Geckos are small, harmless lizards with adhesive pads on their toes. Mostly nocturnal, they wander the walls and ceilings, cack-cacking, mating and keeping the mosquito population down. Repeat – they are harmless. I’m repeating that because of a resort in Fiji that told me they had quite a few American tourists complaining that there were baby crocodiles in their room.


Vanuatu is in the heart of Melanesia, with Papua New Guinea and Solomon Islands to the north, Fiji to the east and New Caledonia to the southeast. For atlas readers, approximately 168E and 18S. The Vanuatu Archipelago is a Y-shaped 1300km long chain of four main islands and 79 smaller islands, of which 68 are inhabited. The islands themselves are mostly mountains of volcanic origin (several of the islands still have volcanoes) with narrow coastal plains and have a combined area of 12200 sq kms and a combined coastline length of 2528km. The lowest point is sea level, while highest is Tabwemasana at 1877m.

In July 2012 the population was estimated at 256,155 being 98% indigenous Melanesian, and the remainder being English, French, Vietnamese, Chinese, or other Pacific Islanders.

The principal religions are Presbyterian (36.7%), Anglican (15%), Roman Catholic (15%), indigenous beliefs (7.6%), Seventh-Day Adventist (6.2%), and Church of Christ (3.8%). There are three official languages – English, French, and Bislama – plus more than 100 local languages and dialects.


As mentioned in separate sections, getting around Port Vila and the island of Efate is easy (whether by hire car, a guided tour, bus or taxi). The outer islands are connected by planes but inter-island travel isn’t cheap. Buses charge VT150 for trips anywhere in Port Vila and, while taxis charge by the meter or have set fees for certain journeys, some drivers may negotiate a comparable fare for, say, four people. There are many streets in Vila with no names and very few with street numbers. Residents use post office boxes for all mail and landmarks are used for describing where someone lives. It is customary to draw a map on party invitations and to hang balloons on the gate to indicate the house. Another quirky address thing for delivery of gas etc is to use the name of the previous owner. For example, for three years I was known as ‘ex-Brian Blake’ even though the staff at Origin Energy knew my name. And when I left there was someone living in my old house who had the name ‘ex-Ian Heydon’… spooky.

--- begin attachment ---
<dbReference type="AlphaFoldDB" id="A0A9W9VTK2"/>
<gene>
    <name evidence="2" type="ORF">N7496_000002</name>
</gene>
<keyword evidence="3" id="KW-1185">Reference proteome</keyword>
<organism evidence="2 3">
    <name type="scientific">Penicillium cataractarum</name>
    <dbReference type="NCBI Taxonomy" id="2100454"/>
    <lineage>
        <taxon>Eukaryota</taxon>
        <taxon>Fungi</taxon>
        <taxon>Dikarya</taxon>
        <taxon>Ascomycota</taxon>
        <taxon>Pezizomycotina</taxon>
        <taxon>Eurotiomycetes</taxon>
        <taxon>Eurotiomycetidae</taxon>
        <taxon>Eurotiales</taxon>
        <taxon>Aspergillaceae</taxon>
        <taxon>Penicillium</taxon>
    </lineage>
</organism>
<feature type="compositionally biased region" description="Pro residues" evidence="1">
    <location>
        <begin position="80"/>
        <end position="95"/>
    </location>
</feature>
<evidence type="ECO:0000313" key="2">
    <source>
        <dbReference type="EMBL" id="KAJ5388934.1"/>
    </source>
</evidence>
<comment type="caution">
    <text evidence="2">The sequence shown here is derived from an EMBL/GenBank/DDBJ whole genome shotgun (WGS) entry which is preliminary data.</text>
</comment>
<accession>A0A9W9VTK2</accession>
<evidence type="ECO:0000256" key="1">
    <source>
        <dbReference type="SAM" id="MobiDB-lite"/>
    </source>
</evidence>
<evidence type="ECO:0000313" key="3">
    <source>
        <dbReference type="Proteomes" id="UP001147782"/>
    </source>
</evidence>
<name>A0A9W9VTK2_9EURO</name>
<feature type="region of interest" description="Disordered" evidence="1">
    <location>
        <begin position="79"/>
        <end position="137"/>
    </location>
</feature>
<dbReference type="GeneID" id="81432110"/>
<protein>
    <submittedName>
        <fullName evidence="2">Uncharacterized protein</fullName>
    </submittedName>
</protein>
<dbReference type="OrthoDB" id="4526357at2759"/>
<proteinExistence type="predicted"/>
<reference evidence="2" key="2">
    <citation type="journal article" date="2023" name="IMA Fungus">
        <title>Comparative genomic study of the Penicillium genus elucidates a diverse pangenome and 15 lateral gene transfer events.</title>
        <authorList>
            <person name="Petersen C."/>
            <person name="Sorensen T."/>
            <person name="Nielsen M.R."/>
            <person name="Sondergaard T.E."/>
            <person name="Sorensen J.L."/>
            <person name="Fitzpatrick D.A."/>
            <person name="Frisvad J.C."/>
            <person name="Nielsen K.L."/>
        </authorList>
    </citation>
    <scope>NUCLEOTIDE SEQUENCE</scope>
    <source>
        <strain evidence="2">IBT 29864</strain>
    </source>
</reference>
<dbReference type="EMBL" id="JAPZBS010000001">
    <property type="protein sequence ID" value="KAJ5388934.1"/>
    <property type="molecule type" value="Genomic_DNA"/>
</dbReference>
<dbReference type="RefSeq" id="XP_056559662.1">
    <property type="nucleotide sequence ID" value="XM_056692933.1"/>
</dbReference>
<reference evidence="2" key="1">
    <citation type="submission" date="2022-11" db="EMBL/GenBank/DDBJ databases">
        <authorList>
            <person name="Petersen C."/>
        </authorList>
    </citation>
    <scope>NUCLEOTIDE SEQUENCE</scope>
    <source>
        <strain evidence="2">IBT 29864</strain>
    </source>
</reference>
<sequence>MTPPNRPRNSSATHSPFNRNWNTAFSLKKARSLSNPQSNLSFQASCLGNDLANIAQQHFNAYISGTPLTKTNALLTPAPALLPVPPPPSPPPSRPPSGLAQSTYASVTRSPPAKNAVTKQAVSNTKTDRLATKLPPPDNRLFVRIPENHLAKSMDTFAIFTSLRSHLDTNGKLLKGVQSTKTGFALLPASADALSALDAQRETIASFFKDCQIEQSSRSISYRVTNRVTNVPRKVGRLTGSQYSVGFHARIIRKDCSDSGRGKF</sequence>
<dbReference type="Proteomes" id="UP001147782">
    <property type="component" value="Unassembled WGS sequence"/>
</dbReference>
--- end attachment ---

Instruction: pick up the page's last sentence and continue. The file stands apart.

There are gifts to suit all tastes and budgets – copy t-shirts, market trinkets and souvenirs like coconut shell bras (‘basket blong titi’) and carved boats. More substantial carvings (pigs, masks etc) can be found in shops like Goodies, Exotic Arts, The Drug Store and Vila Handicrafts. For perfume and jewellery go to Prouds, Paris Duty Free or Shiraz Duty Free. Fung Kwei has a range of duty free watches and electrical goods as does the Sound Centre. Sharper Image is also worth checking out.


‘Go finis’ (‘go finish’ in Bislama) means something comes to an end. When expatriates leave Vanuatu they have Go Finis parties and Go Finis garage sales.


The Holiday Inn and Le Lagon have golf courses but serious golfers should head to Mele (Port Vila Golf and Country Club). The course is pretty, well maintained and quite challenging. This is where most competition golf is played and it has a clubhouse that welcomes visitors. Interestingly, the longest drive award at one annual presentation evening was one of several kilometres when a ball smashed through the back window of a bus and made its way from Mele to Vila.